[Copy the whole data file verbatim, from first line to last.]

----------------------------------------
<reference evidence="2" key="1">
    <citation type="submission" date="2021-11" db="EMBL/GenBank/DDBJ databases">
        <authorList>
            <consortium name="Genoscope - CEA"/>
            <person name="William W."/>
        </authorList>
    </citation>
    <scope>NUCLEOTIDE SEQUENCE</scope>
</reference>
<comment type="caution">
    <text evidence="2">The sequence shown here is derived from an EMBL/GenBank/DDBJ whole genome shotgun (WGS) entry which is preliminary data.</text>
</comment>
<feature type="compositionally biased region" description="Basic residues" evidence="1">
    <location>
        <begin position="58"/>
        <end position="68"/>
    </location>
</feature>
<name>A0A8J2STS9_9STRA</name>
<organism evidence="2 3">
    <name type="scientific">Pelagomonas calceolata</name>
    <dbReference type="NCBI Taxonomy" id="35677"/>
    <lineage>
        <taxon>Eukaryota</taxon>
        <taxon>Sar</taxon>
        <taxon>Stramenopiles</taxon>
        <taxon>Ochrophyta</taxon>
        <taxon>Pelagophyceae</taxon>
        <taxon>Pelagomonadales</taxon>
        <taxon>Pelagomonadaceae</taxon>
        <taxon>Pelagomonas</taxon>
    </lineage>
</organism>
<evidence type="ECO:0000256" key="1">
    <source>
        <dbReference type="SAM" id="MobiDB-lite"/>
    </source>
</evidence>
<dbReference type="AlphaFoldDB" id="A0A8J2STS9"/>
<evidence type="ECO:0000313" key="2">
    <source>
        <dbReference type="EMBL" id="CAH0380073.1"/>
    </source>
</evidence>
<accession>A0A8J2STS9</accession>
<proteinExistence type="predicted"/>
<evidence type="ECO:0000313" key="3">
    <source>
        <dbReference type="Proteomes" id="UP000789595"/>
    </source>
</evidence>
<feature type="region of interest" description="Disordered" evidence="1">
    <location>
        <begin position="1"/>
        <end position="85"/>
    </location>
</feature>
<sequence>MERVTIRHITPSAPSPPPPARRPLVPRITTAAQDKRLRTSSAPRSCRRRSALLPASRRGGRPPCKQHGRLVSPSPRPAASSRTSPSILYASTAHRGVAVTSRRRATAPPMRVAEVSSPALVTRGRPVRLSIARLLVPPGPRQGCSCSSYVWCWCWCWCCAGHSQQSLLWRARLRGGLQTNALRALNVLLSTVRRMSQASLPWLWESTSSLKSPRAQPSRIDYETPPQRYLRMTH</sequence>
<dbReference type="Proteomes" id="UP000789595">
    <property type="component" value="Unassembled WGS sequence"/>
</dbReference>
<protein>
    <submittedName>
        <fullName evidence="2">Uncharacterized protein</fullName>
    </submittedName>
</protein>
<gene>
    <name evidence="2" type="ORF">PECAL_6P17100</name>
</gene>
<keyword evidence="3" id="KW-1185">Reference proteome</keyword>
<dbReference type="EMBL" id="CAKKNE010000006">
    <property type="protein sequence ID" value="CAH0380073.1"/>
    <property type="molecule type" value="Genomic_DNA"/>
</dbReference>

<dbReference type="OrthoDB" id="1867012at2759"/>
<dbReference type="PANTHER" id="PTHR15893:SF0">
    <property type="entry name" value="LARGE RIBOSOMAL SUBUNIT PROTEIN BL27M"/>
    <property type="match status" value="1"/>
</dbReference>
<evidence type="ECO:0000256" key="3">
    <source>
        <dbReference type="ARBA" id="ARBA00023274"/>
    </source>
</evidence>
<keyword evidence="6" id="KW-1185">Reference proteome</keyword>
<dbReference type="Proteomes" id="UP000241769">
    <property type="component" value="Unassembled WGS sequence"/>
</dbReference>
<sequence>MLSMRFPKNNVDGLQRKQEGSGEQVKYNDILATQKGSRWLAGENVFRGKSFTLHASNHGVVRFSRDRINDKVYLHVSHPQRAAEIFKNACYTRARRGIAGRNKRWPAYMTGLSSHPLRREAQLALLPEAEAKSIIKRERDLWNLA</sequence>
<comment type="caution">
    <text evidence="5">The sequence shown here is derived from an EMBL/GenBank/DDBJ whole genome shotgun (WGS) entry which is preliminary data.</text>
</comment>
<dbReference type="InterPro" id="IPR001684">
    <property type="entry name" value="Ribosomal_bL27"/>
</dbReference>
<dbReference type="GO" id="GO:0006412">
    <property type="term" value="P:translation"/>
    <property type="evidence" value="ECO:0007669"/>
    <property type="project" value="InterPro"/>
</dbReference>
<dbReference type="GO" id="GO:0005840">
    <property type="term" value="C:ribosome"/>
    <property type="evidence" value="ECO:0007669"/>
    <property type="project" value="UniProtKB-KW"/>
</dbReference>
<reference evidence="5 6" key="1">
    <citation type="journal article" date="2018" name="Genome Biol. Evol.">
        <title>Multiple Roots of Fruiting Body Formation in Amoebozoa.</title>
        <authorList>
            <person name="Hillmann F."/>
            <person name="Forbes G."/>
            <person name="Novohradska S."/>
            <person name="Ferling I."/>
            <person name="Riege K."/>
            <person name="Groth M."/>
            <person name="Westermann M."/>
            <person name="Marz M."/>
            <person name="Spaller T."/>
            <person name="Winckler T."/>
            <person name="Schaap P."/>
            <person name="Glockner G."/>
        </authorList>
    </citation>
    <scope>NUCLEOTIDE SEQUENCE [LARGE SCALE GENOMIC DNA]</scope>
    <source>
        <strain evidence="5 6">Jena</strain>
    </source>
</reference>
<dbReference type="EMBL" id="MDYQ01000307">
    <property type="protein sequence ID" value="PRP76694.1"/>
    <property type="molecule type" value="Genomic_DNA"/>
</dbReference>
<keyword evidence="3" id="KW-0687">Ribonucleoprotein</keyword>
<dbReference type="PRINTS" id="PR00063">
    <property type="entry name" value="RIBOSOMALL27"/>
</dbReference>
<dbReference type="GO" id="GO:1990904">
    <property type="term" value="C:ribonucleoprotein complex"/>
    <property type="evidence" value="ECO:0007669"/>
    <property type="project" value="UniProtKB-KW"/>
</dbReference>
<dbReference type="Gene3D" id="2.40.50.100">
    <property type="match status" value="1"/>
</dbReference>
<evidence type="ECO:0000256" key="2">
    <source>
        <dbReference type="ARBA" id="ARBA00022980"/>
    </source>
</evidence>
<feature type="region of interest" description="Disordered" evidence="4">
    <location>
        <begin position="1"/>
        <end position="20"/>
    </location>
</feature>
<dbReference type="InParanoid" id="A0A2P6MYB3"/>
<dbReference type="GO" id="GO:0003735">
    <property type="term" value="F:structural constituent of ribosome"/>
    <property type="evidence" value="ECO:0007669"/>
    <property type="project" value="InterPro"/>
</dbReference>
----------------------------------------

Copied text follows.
<reference evidence="2" key="1">
    <citation type="submission" date="2021-11" db="EMBL/GenBank/DDBJ databases">
        <authorList>
            <consortium name="Genoscope - CEA"/>
            <person name="William W."/>
        </authorList>
    </citation>
    <scope>NUCLEOTIDE SEQUENCE</scope>
</reference>
<comment type="caution">
    <text evidence="2">The sequence shown here is derived from an EMBL/GenBank/DDBJ whole genome shotgun (WGS) entry which is preliminary data.</text>
</comment>
<feature type="compositionally biased region" description="Basic residues" evidence="1">
    <location>
        <begin position="58"/>
        <end position="68"/>
    </location>
</feature>
<name>A0A8J2STS9_9STRA</name>
<organism evidence="2 3">
    <name type="scientific">Pelagomonas calceolata</name>
    <dbReference type="NCBI Taxonomy" id="35677"/>
    <lineage>
        <taxon>Eukaryota</taxon>
        <taxon>Sar</taxon>
        <taxon>Stramenopiles</taxon>
        <taxon>Ochrophyta</taxon>
        <taxon>Pelagophyceae</taxon>
        <taxon>Pelagomonadales</taxon>
        <taxon>Pelagomonadaceae</taxon>
        <taxon>Pelagomonas</taxon>
    </lineage>
</organism>
<evidence type="ECO:0000256" key="1">
    <source>
        <dbReference type="SAM" id="MobiDB-lite"/>
    </source>
</evidence>
<dbReference type="AlphaFoldDB" id="A0A8J2STS9"/>
<evidence type="ECO:0000313" key="2">
    <source>
        <dbReference type="EMBL" id="CAH0380073.1"/>
    </source>
</evidence>
<accession>A0A8J2STS9</accession>
<proteinExistence type="predicted"/>
<evidence type="ECO:0000313" key="3">
    <source>
        <dbReference type="Proteomes" id="UP000789595"/>
    </source>
</evidence>
<feature type="region of interest" description="Disordered" evidence="1">
    <location>
        <begin position="1"/>
        <end position="85"/>
    </location>
</feature>
<sequence>MERVTIRHITPSAPSPPPPARRPLVPRITTAAQDKRLRTSSAPRSCRRRSALLPASRRGGRPPCKQHGRLVSPSPRPAASSRTSPSILYASTAHRGVAVTSRRRATAPPMRVAEVSSPALVTRGRPVRLSIARLLVPPGPRQGCSCSSYVWCWCWCWCCAGHSQQSLLWRARLRGGLQTNALRALNVLLSTVRRMSQASLPWLWESTSSLKSPRAQPSRIDYETPPQRYLRMTH</sequence>
<dbReference type="Proteomes" id="UP000789595">
    <property type="component" value="Unassembled WGS sequence"/>
</dbReference>
<protein>
    <submittedName>
        <fullName evidence="2">Uncharacterized protein</fullName>
    </submittedName>
</protein>
<gene>
    <name evidence="2" type="ORF">PECAL_6P17100</name>
</gene>
<keyword evidence="3" id="KW-1185">Reference proteome</keyword>
<dbReference type="EMBL" id="CAKKNE010000006">
    <property type="protein sequence ID" value="CAH0380073.1"/>
    <property type="molecule type" value="Genomic_DNA"/>
</dbReference>

<dbReference type="OrthoDB" id="1867012at2759"/>
<dbReference type="PANTHER" id="PTHR15893:SF0">
    <property type="entry name" value="LARGE RIBOSOMAL SUBUNIT PROTEIN BL27M"/>
    <property type="match status" value="1"/>
</dbReference>
<evidence type="ECO:0000256" key="3">
    <source>
        <dbReference type="ARBA" id="ARBA00023274"/>
    </source>
</evidence>
<keyword evidence="6" id="KW-1185">Reference proteome</keyword>
<dbReference type="Proteomes" id="UP000241769">
    <property type="component" value="Unassembled WGS sequence"/>
</dbReference>
<sequence>MLSMRFPKNNVDGLQRKQEGSGEQVKYNDILATQKGSRWLAGENVFRGKSFTLHASNHGVVRFSRDRINDKVYLHVSHPQRAAEIFKNACYTRARRGIAGRNKRWPAYMTGLSSHPLRREAQLALLPEAEAKSIIKRERDLWNLA</sequence>
<comment type="caution">
    <text evidence="5">The sequence shown here is derived from an EMBL/GenBank/DDBJ whole genome shotgun (WGS) entry which is preliminary data.</text>
</comment>
<dbReference type="InterPro" id="IPR001684">
    <property type="entry name" value="Ribosomal_bL27"/>
</dbReference>
<dbReference type="GO" id="GO:0006412">
    <property type="term" value="P:translation"/>
    <property type="evidence" value="ECO:0007669"/>
    <property type="project" value="InterPro"/>
</dbReference>
<dbReference type="GO" id="GO:0005840">
    <property type="term" value="C:ribosome"/>
    <property type="evidence" value="ECO:0007669"/>
    <property type="project" value="UniProtKB-KW"/>
</dbReference>
<reference evidence="5 6" key="1">
    <citation type="journal article" date="2018" name="Genome Biol. Evol.">
        <title>Multiple Roots of Fruiting Body Formation in Amoebozoa.</title>
        <authorList>
            <person name="Hillmann F."/>
            <person name="Forbes G."/>
            <person name="Novohradska S."/>
            <person name="Ferling I."/>
            <person name="Riege K."/>
            <person name="Groth M."/>
            <person name="Westermann M."/>
            <person name="Marz M."/>
            <person name="Spaller T."/>
            <person name="Winckler T."/>
            <person name="Schaap P."/>
            <person name="Glockner G."/>
        </authorList>
    </citation>
    <scope>NUCLEOTIDE SEQUENCE [LARGE SCALE GENOMIC DNA]</scope>
    <source>
        <strain evidence="5 6">Jena</strain>
    </source>
</reference>
<dbReference type="EMBL" id="MDYQ01000307">
    <property type="protein sequence ID" value="PRP76694.1"/>
    <property type="molecule type" value="Genomic_DNA"/>
</dbReference>
<keyword evidence="3" id="KW-0687">Ribonucleoprotein</keyword>
<dbReference type="PRINTS" id="PR00063">
    <property type="entry name" value="RIBOSOMALL27"/>
</dbReference>
<dbReference type="GO" id="GO:1990904">
    <property type="term" value="C:ribonucleoprotein complex"/>
    <property type="evidence" value="ECO:0007669"/>
    <property type="project" value="UniProtKB-KW"/>
</dbReference>
<dbReference type="Gene3D" id="2.40.50.100">
    <property type="match status" value="1"/>
</dbReference>
<evidence type="ECO:0000256" key="2">
    <source>
        <dbReference type="ARBA" id="ARBA00022980"/>
    </source>
</evidence>
<feature type="region of interest" description="Disordered" evidence="4">
    <location>
        <begin position="1"/>
        <end position="20"/>
    </location>
</feature>
<dbReference type="InParanoid" id="A0A2P6MYB3"/>
<dbReference type="GO" id="GO:0003735">
    <property type="term" value="F:structural constituent of ribosome"/>
    <property type="evidence" value="ECO:0007669"/>
    <property type="project" value="InterPro"/>
</dbReference>